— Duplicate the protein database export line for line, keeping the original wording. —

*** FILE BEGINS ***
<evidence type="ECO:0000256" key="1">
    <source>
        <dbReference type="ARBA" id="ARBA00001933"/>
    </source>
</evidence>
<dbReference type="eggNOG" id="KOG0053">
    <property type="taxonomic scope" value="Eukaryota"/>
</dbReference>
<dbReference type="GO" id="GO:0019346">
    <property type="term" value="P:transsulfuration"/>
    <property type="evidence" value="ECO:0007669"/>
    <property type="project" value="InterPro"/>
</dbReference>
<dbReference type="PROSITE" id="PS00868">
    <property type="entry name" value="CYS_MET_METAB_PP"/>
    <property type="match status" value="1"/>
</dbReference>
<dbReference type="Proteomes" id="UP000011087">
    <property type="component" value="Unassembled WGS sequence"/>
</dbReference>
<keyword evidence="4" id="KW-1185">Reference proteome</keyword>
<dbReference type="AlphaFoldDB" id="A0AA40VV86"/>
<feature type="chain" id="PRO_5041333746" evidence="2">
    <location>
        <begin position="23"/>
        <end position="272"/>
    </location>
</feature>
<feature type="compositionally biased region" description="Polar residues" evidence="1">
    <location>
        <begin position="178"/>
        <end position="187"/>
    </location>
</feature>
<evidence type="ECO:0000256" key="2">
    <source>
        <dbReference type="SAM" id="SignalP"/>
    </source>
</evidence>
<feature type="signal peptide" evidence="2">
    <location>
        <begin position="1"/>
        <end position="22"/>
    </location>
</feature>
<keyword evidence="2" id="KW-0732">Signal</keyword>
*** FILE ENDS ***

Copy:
<evidence type="ECO:0000256" key="1">
    <source>
        <dbReference type="ARBA" id="ARBA00001933"/>
    </source>
</evidence>
<dbReference type="eggNOG" id="KOG0053">
    <property type="taxonomic scope" value="Eukaryota"/>
</dbReference>
<dbReference type="GO" id="GO:0019346">
    <property type="term" value="P:transsulfuration"/>
    <property type="evidence" value="ECO:0007669"/>
    <property type="project" value="InterPro"/>
</dbReference>
<dbReference type="PROSITE" id="PS00868">
    <property type="entry name" value="CYS_MET_METAB_PP"/>
    <property type="match status" value="1"/>
</dbReference>
<dbReference type="Proteomes" id="UP000011087">
    <property type="component" value="Unassembled WGS sequence"/>
</dbReference>
<keyword evidence="4" id="KW-1185">Reference proteome</keyword>
<dbReference type="AlphaFoldDB" id="A0AA40VV86"/>
<feature type="chain" id="PRO_5041333746" evidence="2">
    <location>
        <begin position="23"/>
        <end position="272"/>
    </location>
</feature>
<feature type="compositionally biased region" description="Polar residues" evidence="1">
    <location>
        <begin position="178"/>
        <end position="187"/>
    </location>
</feature>
<evidence type="ECO:0000256" key="2">
    <source>
        <dbReference type="SAM" id="SignalP"/>
    </source>
</evidence>
<feature type="signal peptide" evidence="2">
    <location>
        <begin position="1"/>
        <end position="22"/>
    </location>
</feature>
<keyword evidence="2" id="KW-0732">Signal</keyword>